I’ve wanted this for decades. I can’t recall when I first thought of separating my mother’s case from my father’s. I think the women’s liberation movement of the late 60’s planted the seed. As we began the reopening effort in 1974, I noticed that while almost everyone on both sides talked about “the Rosenbergs,” the debate focused almost entirely on whether Julius was an atomic spy. I remember saying that Ethel was “disappeared” into Julius.

With the collapse of the Soviet Union at the end of the 1980’s information began to dribble out that raised the possibility that Julius was a spy. The release of the Venona transcriptions in 1995 added force to this possibility, but also provided powerful proof that Ethel never spied. The KGB gave all its operatives code names; Ethel had no code name. At that time, I proposed that we accept that Julius might have engaged in non-atomic military-industrial spying, without conceding this was certain, and that we concentrate on Ethel, whose innocence seemed more likely. Our lawyer, Marshall Perlin, disagreed, saying that would be perceived as giving up on Julius and that would defeat efforts to reopen our parents’ case. I regret accepting his argument.

For the next decade, I groused to close comrades that we should emphasize Ethel more, but met with similar resistance about abandoning Julius. I gave talks that focused on my mother’s innocence, but did nothing further.

Two events in 2008 strengthened my determination to do more. The first was the release of Ruth Greenglass’ Grand Jury statements that demonstrated Ruth lied at trial about Ethel’s involvement. The second was my parents’ co-defendant Morton Sobell’s admission that he and Julius engaged in military-industrial espionage on behalf of the Soviet Union.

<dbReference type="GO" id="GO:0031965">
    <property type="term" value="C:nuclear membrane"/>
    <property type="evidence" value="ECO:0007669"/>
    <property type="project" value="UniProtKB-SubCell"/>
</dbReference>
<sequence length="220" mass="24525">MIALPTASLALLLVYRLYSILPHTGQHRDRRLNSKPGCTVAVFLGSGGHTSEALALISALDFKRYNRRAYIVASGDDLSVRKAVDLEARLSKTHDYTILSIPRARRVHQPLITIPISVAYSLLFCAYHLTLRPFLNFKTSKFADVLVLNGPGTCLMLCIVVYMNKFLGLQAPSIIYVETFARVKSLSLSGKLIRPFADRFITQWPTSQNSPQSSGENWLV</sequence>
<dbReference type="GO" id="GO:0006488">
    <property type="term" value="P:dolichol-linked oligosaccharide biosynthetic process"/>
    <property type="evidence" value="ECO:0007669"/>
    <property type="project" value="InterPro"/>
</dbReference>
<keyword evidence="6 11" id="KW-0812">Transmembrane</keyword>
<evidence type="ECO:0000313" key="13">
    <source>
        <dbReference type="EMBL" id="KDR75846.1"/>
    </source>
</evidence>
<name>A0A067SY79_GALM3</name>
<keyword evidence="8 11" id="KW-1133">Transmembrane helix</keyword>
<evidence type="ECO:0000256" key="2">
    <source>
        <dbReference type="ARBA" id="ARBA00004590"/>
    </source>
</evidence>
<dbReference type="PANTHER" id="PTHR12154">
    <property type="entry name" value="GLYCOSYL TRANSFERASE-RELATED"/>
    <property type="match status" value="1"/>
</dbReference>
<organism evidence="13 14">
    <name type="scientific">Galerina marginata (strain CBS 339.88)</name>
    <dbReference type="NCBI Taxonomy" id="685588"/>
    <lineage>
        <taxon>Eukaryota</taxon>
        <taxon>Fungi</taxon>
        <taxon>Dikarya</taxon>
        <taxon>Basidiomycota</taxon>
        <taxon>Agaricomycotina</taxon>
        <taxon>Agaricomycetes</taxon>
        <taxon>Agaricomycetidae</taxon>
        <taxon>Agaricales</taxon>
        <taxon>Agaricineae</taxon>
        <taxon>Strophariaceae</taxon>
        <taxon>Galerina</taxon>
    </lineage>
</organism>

Still, it wasn’t until 2012, when I realized that September 28, 2015 would mark Ethel’s 100th birthday, and that was the ideal time to stage a major event all about her. Now I had the answer when people asked, “but what about Julius?” Ethel was almost two years older than Julius; it was neither his birthday, nor his centenary.

With the help of several others I began the work that resulted in New York City Council Members and Manhattan’s Borough President issuing proclamations honoring Ethel on her centenary and declaring her execution wrongful. I had no way of knowing that this plan would get a boost from the release in July, 2015, of David Greenglass’ Grand Jury testimony denying Ethel’s involvement. This release also led to the New York Times publishing an Op Ed piece, written by my brother and me, calling on the Obama Administration to exonerate Ethel.

It took a few more months, but this cascade led to the RFC’s launch of the online petition campaign to pressure the Obama Administration to acknowledge the injustice done to my mother. Regardless of what the administration does, the growing public acceptance of Ethel’s innocence is a triumph. It has been a long, but ultimately fruitful, journey.

Post Script: I would also love the government to declare Julius’ execution wrongful because he did not engage in atomic espionage. Such a declaration from this administration appears impossible, but what would have been Julius’ 100th birthday is still more than a year away. Perhaps the Sanders’ administration will be more accommodating.

Selected Works

Memoir
"Bravery is rare. Tyranny is commonplace. Both define the life of Robert Meeropol, son of Julius and Ethel Rosenberg. In his heart-wrenching, honest memoir, Meeropol recounts the emotional terrors of his childhood, the kindness of Abel and Anne Meeropol-who adopted him and his older brother after their parents' execution-his struggle to vindicate his parents, and his own political activism, culminating in the creation of the Rosenberg Fund for Children, which he now directs."
Publisher's Weekly
"one of those rare books everyone should read"
–Joyce Carol Oates